Working with families

Children become better learners when their parents get involved in their education. Parental involvement encourages children to pursue higher education and makes them happier.

School communities working together

NSW public schools provide safe learning environments for young people to learn and succeed. We achieve this by promoting positive social behaviour, providing support to vulnerable students and building strong links with parents, carers and school communities. Collaboration between staff, students, parents and carers is fundamental to maintaining positive student behaviour in schools.

The School Community Charter outlines the responsibilities of parents, carers, educators and school staff in NSW public schools to ensure our learning environments are collaborative, supportive and cohesive.

Working in partnership with NSW AECG Inc.

The NSW Aboriginal Education Consultative Group Incorporated (NSW AECG Inc.) is the peak community advisory body to the department on Aboriginal education and training at all levels and in all stages of planning and decision making.

The NSW Department of Education and NSW AECG Incorporated Partnership Agreement is based on the principles of respect, commitment, collaboration and accountability to improve educational outcomes for Aboriginal learners.

Resources for school leaders

The seven key dimensions that frame relationship and partnership building are:

  • communicate
  • connect learning at home and school
  • build community and identity
  • recognise the role of the family
  • consult on decision-making
  • collaborate beyond the school
  • participate.

Further detail on each dimension, including strategies schools can use to support building and improving school and family partnerships and a School Assessment Tool-Reflection Matrix is available at Supporting Family School Community Partnerships for Learning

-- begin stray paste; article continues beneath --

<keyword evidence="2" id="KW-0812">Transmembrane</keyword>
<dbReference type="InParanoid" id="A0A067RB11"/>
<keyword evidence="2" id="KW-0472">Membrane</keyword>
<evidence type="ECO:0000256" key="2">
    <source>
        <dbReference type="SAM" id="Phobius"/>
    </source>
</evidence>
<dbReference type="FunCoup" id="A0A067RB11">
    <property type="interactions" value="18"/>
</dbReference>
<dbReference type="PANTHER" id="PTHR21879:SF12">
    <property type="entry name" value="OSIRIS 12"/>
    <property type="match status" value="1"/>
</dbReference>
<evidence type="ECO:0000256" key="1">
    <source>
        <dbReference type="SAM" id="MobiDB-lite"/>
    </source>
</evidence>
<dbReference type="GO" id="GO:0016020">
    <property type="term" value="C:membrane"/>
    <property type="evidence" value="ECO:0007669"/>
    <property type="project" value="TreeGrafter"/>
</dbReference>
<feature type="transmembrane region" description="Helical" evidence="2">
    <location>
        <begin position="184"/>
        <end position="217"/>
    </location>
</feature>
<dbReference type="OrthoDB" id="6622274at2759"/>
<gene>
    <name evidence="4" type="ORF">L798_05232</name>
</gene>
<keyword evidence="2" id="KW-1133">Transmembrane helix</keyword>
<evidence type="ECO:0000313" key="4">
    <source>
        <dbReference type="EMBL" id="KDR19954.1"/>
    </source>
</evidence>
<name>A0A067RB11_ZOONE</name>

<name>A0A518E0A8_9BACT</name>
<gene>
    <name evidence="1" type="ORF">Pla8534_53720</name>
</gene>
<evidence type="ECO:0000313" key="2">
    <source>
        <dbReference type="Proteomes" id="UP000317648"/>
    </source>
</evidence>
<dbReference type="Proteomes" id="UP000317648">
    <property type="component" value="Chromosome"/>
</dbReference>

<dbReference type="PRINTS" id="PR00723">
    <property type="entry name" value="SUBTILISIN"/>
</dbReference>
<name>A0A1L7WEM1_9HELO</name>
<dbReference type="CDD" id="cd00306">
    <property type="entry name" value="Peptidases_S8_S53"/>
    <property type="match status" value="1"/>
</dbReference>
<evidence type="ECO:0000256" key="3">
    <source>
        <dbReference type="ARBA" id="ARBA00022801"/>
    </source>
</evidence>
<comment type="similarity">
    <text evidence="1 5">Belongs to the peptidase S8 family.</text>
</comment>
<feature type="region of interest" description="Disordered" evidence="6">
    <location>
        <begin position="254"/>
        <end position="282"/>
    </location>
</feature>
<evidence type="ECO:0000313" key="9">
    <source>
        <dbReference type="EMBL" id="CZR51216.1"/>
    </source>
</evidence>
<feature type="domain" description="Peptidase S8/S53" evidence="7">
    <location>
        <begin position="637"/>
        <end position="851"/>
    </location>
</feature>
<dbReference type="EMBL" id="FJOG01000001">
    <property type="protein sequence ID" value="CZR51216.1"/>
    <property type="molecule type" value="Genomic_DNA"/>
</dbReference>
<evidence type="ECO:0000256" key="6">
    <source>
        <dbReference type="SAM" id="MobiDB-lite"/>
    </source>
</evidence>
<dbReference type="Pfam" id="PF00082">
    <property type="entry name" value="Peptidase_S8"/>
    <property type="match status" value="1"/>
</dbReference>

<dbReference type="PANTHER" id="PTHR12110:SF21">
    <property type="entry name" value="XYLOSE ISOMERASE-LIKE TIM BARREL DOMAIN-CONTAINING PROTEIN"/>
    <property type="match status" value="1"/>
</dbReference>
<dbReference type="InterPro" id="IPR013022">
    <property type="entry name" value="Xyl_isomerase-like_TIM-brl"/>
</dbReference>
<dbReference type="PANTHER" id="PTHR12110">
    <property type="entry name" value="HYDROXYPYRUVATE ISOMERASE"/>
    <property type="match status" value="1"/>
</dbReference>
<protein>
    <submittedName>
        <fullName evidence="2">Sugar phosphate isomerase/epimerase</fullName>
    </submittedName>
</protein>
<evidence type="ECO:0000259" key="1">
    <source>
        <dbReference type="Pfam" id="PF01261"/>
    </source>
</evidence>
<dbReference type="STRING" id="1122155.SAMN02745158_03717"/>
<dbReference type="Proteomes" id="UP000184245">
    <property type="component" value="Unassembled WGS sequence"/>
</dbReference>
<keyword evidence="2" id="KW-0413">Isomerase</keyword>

The core principles of effective family-school partnerships are:

  • parents and families are the first and continuing educators of their children
  • learning is lifelong and occurs in multiple settings
  • partnerships, schools and school communities flourish when the diversity and strengths of families are valued and leveraged
  • community engagement expands responsibility and resources
  • partnerships grow from mutual trust, respect and responsibility
  • partnerships need committed, collaborative and creative leadership.

Under the Disability Standards for Education (2005) all principals and teachers have legal obligations to ensure that every student is able to participate in the curriculum on the same basis as their peers through rigorous, meaningful and dignified learning. The Disability Standards are Australian law under the Disability Discrimination Act (DDA) 1992

A key aspect of the standards requires schools and other education providers to consult with the student or their parents and carers on the reasonable adjustments that will be provided.

For further information and advice on consultation and collaboration please refer to the department's information the Disability, Learning and Support webpage.

For further information on Collaborative curriculum planning please refer to NESA website.

There are a range of services and resources available to guide and support staff and to help students develop the skills they need to meet the high standards of safe and respectful behaviour in NSW schools.

The school counselling service provides specialised psychological assessment, counselling and intervention services in NSW public schools and contributes to student learning and wellbeing outcomes through membership of school-based learning and support teams.

School counsellors and school psychologists also help teachers develop and implement programs and strategies to support student needs.

School leaders can:
  • run information sessions at the school geared towards topics of interest such as behaviour code, bullying, engagement etc.
  • involving parents more in decision-making processes
  • ask parents to help at the canteen
  • encourage parents to volunteer with class reading groups
  • collaborate to organise fundraisers
  • seek parent volunteers to go on class excursions

The more activities schools offer, the more opportunities there are for parents to get involved, even if it's once or twice a year.

Make sure families know that the department offers a range of services to support families.


  • Teaching and learning
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